---

Catherine Fortin Major is a communications associate with Impact Public 
Affairs in Ottawa.

Top of Message | Previous Page | Permalink

Advanced Options


Options

Log In

Log In

Get Password

Get Password


Search Archives

Search Archives


Subscribe or Unsubscribe

Subscribe or Unsubscribe


Archives

October 2020
September 2020
August 2020
July 2020
June 2020
May 2020
April 2020
March 2020
February 2020
January 2020
December 2019
November 2019
October 2019
September 2019
August 2019
July 2019
June 2019
May 2019
April 2019
March 2019
February 2019
January 2019
December 2018
November 2018
October 2018
September 2018
August 2018
July 2018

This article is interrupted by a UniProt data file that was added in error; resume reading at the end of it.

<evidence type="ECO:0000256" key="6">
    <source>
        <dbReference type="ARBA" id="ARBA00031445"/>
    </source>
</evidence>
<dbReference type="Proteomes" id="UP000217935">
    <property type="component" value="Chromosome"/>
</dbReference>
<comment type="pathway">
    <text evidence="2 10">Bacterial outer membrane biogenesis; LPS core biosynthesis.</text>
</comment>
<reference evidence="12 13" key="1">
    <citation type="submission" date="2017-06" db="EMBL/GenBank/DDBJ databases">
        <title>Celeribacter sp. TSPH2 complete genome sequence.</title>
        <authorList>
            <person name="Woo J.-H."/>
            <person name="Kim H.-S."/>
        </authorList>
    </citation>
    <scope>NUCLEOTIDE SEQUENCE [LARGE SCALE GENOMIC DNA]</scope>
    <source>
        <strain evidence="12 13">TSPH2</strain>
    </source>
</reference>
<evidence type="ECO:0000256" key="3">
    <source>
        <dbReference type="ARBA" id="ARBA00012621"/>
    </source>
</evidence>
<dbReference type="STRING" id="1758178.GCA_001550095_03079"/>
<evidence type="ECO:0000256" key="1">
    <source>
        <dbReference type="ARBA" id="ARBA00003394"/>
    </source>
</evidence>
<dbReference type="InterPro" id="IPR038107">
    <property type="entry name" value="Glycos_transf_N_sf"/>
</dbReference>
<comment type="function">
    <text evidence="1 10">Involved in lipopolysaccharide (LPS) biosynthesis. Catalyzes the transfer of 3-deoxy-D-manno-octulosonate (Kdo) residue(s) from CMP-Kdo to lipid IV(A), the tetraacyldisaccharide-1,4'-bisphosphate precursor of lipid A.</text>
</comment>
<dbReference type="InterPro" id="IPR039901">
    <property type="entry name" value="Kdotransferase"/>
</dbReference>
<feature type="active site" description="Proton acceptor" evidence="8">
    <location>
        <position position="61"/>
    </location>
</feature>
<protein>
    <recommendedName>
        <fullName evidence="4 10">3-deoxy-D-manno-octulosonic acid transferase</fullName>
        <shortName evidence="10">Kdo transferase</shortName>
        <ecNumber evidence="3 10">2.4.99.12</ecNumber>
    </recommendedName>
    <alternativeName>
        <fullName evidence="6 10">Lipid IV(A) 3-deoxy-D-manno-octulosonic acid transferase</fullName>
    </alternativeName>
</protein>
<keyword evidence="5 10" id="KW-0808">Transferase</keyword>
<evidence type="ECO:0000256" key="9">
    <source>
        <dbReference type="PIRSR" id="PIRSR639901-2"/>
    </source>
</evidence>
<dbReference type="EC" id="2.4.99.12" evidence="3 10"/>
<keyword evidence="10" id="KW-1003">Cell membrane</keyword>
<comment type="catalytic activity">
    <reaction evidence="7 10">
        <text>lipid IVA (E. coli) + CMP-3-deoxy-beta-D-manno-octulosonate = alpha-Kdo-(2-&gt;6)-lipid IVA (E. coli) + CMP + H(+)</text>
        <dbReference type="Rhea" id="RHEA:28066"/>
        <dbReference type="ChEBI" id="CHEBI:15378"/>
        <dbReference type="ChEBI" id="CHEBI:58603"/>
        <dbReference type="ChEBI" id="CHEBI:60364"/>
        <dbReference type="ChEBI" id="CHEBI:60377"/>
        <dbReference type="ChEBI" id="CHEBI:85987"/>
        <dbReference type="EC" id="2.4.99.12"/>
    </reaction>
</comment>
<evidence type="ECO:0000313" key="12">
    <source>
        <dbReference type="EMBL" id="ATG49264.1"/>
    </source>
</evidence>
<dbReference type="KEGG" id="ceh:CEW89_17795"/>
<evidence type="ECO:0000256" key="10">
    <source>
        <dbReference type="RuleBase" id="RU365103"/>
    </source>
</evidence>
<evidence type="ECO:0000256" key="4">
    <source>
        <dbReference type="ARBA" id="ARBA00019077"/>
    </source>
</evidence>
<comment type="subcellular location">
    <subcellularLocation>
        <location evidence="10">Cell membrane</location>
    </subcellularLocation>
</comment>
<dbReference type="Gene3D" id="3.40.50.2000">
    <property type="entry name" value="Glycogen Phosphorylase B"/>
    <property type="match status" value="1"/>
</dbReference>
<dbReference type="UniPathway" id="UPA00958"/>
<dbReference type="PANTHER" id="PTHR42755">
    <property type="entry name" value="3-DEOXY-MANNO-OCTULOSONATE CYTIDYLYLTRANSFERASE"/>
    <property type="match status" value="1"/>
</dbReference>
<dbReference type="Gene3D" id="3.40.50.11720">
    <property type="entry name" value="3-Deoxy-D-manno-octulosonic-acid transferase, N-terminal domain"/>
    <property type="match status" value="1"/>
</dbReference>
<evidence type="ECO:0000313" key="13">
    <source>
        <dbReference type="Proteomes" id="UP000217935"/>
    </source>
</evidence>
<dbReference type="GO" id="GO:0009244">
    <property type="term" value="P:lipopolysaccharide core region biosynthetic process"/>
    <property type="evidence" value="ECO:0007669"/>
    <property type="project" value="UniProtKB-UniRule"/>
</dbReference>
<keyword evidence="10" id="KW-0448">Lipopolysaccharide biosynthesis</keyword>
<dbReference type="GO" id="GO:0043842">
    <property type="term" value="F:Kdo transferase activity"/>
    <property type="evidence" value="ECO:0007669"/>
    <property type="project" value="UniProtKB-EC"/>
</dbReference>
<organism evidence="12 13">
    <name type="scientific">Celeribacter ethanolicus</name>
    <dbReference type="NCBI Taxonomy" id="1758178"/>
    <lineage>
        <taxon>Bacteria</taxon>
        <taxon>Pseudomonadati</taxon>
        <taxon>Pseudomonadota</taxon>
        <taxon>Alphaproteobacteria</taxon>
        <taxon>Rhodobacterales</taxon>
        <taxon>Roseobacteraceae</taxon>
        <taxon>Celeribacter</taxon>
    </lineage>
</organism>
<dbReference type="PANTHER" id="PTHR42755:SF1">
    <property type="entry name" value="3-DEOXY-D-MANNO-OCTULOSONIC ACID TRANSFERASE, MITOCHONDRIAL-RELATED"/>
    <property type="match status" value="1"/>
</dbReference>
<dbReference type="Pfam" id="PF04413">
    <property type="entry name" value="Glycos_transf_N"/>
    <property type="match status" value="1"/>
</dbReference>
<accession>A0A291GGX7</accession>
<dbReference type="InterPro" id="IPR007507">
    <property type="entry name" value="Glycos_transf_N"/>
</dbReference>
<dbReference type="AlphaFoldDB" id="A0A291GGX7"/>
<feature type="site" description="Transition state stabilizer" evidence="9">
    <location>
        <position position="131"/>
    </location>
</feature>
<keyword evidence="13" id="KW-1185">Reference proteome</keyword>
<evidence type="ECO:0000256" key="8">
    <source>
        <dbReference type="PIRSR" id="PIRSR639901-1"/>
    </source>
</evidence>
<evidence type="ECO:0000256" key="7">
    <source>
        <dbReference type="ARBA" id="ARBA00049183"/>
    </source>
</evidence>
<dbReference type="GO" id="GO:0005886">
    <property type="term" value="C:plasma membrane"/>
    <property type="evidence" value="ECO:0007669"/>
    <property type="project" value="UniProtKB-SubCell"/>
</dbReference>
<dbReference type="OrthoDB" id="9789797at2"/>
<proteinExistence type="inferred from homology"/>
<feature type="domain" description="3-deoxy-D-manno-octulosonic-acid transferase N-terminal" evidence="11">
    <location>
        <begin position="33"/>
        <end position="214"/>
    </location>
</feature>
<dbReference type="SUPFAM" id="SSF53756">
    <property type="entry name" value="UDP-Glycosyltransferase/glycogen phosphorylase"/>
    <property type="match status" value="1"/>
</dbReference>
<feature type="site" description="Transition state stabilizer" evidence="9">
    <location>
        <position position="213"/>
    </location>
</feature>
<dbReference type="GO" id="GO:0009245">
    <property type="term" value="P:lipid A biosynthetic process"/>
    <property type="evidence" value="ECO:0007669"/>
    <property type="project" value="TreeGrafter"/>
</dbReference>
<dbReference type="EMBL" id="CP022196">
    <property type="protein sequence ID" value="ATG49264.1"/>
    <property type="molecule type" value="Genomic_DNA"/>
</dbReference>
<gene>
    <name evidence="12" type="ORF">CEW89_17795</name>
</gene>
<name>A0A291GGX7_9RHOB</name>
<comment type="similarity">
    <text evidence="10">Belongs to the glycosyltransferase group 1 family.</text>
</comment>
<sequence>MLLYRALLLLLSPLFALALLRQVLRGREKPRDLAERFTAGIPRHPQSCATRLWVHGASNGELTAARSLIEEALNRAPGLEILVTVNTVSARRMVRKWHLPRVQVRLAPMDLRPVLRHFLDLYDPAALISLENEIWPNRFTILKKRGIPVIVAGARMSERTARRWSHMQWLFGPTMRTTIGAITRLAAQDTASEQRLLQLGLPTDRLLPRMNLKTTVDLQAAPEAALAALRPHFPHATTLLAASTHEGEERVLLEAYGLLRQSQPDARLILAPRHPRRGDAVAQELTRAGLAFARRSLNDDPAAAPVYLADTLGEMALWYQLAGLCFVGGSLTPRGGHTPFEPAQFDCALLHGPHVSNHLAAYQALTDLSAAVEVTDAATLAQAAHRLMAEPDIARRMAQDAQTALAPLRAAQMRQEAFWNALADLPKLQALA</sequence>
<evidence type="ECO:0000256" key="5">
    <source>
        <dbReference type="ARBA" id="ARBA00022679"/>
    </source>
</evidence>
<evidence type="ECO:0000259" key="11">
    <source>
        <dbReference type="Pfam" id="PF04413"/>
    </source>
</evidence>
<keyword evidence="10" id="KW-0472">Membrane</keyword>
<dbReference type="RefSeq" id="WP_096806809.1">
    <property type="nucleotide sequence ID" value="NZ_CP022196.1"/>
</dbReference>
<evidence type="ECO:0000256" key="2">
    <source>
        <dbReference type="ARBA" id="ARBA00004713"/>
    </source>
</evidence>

June 2018
May 2018
April 2018
March 2018
February 2018
January 2018
December 2017
November 2017
October 2017
September 2017
August 2017
July 2017
June 2017
May 2017
April 2017
March 2017
February 2017
January 2017
December 2016
November 2016
October 2016
September 2016
August 2016
July 2016
June 2016
May 2016
April 2016
March 2016
February 2016
January 2016
December 2015
November 2015
October 2015
September 2015
August 2015
July 2015
June 2015
May 2015
April 2015
March 2015
February 2015
January 2015
December 2014
November 2014
October 2014
September 2014
August 2014
July 2014
June 2014
May 2014
April 2014
March 2014
February 2014
January 2014
December 2013
November 2013
October 2013
September 2013
August 2013
July 2013
June 2013
May 2013
April 2013
March 2013
February 2013
January 2013
December 2012
November 2012
October 2012
September 2012
August 2012
July 2012
June 2012
May 2012
April 2012
March 2012
February 2012
January 2012
December 2011
November 2011
October 2011
September 2011
August 2011
July 2011
June 2011
May 2011
April 2011
March 2011
February 2011
January 2011
December 2010
November 2010
October 2010
September 2010
August 2010